I have many concerns about the proposed Seward Highway realignment at Windy Corner. Even one accident and its consequences are tragic, and the Department of Transportation's efforts to improve the safety of the Seward Highway are commendable. However, a close look at fatality numbers presented by DOT and DOWL Engineering calls into question their basic assumption that straightening the Seward Highway and adding lanes, unavoidably resulting in increased speeds, will improve safety.
For instance, according to DOT and DOWL the section of the highway north of Girdwood to Mile 98 had three fatalities between 1996 and July of 1999, when the speed limit was 55 mph. After the speed limit was raised to 65 mph in 1999, up until 2009, there were nine fatalities. The same trend occurred south of Girdwood between Mile 86 and Mile 88: one fatality when the speed limit was 55 mph (1996-1999), and six after the speed limit was raised to 65 mph (1999 to 2009).
The implementation of the traffic safety corridor in 2006 has had some positive effects: The section of the Seward Highway from Girdwood south to Mile 86 saw only one fatality between 2006 and 2009, compared to five fatalities between 1999 and 2006. Additionally, between Potter Marsh and Mile 86 the per-mile fatality/major injury crash percentage dropped from .0297 to .0219 after the traffic safety corridor was created.
The proposed $75 million realignment at Windy Corner has been sold primarily as a safety improvement. However between 1996 and 2006 there were two fatalities in this section, and none between 2006 and 2009 after the traffic safety corridor was implemented. If the trend of fatalities near Girdwood after the increase in speed limit to 65 mph can be extrapolated to the Windy Corner project, a realignment based on claimed safety benefits does not make sense. I imagine people will still slam on their brakes when they see Dall sheep -- but after the Windy Corner realignment, at greatly increased speeds.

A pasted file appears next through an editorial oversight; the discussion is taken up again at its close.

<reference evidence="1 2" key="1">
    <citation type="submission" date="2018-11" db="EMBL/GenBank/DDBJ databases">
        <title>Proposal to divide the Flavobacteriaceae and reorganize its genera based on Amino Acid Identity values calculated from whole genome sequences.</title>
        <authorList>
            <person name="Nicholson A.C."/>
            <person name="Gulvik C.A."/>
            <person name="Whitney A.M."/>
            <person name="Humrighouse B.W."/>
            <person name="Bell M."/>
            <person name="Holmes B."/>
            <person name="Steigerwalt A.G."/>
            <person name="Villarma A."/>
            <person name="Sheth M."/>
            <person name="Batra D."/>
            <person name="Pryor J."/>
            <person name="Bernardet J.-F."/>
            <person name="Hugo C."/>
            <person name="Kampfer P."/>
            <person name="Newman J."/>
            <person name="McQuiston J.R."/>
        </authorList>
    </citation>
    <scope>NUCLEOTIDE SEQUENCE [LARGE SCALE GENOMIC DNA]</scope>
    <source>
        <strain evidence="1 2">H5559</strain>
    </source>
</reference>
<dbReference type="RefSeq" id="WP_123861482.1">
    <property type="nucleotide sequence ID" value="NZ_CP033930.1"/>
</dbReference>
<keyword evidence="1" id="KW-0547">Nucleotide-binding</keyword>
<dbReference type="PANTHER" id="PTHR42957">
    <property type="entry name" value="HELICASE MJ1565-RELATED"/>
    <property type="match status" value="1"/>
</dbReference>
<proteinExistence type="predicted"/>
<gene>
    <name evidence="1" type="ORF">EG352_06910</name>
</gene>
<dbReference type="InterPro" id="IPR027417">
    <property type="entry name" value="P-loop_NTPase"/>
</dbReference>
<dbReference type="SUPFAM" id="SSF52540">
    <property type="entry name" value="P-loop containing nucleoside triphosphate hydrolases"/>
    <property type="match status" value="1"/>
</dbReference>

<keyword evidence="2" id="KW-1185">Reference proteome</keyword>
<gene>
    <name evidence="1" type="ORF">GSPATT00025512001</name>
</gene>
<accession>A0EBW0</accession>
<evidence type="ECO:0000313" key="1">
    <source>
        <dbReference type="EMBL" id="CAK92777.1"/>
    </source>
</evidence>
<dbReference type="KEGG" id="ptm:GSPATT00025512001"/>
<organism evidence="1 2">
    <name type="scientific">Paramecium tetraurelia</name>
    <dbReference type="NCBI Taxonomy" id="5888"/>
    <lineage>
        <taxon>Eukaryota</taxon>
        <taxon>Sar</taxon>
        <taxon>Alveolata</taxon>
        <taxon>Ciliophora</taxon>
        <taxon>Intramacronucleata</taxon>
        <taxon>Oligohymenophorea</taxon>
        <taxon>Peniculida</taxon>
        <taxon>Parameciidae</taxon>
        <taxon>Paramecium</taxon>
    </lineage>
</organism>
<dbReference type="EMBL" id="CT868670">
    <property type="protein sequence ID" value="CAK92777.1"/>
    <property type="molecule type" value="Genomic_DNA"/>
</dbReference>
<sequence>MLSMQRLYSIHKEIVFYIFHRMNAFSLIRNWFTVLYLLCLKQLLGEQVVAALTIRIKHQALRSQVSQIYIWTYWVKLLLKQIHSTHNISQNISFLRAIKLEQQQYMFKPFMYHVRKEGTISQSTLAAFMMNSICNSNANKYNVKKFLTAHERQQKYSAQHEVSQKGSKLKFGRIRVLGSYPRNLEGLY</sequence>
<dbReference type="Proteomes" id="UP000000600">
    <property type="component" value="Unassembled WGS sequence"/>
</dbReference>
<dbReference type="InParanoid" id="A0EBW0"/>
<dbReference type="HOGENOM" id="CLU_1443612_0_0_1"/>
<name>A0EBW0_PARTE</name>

One possibility is the increased number of fatalities is due to an increase in vehicle traffic, which makes sense. A draft review of literature on the effects of raising speed limits done in 2005 by the Traffic Operations and Safety Laboratory at the University of Wisconsin-Madison concluded that many variables affect fatality rates. However most studies the review cites indicate an increase in crashes and fatalities when speed limits increase. One study indicated that regardless the posted speed, drivers' speed increases as the road's geometry improves, which seems common sense. The literature review supports our view that road improvements that increase speed do not necessarily improve safety, and slower speeds potentially do. If DOT's goal is to reduce the chance of tragic loss of life, then any action that increases the number of fatalities seems counterproductive and even immoral.
Finally, others have written about the issues of turning the most visible section of Chugach State Park into a rock quarry. I also question the potential loss of scenery and habitat caused by blasting 450 Olympic-sized swimming pools of rock from the park. Furthermore if DOT's goal is four lanes between Anchorage and Girdwood, and they can't afford to bring fill in from outside the park, and if Bird Creek eyesore is the precedent, then we risk Chugach State Park looking like a quarry and not a scenic gem.
DOT and DOWL have stubbornly refused to have any public meetings in Anchorage about the Windy Corner proposal. Instead, they are focusing their efforts on Girdwood and Bird Creek. I urge DOT and its contractors, DOWL and Brooks and Associates, to hold at least one public meeting in Anchorage on the Windy Corner project to address my and others' concerns.
Paul Twardock is a board member of Friends of Chugach State Park, a former member of the Chugach State Park Advisory Board and a professor of outdoor studies at Alaska Pacific University.
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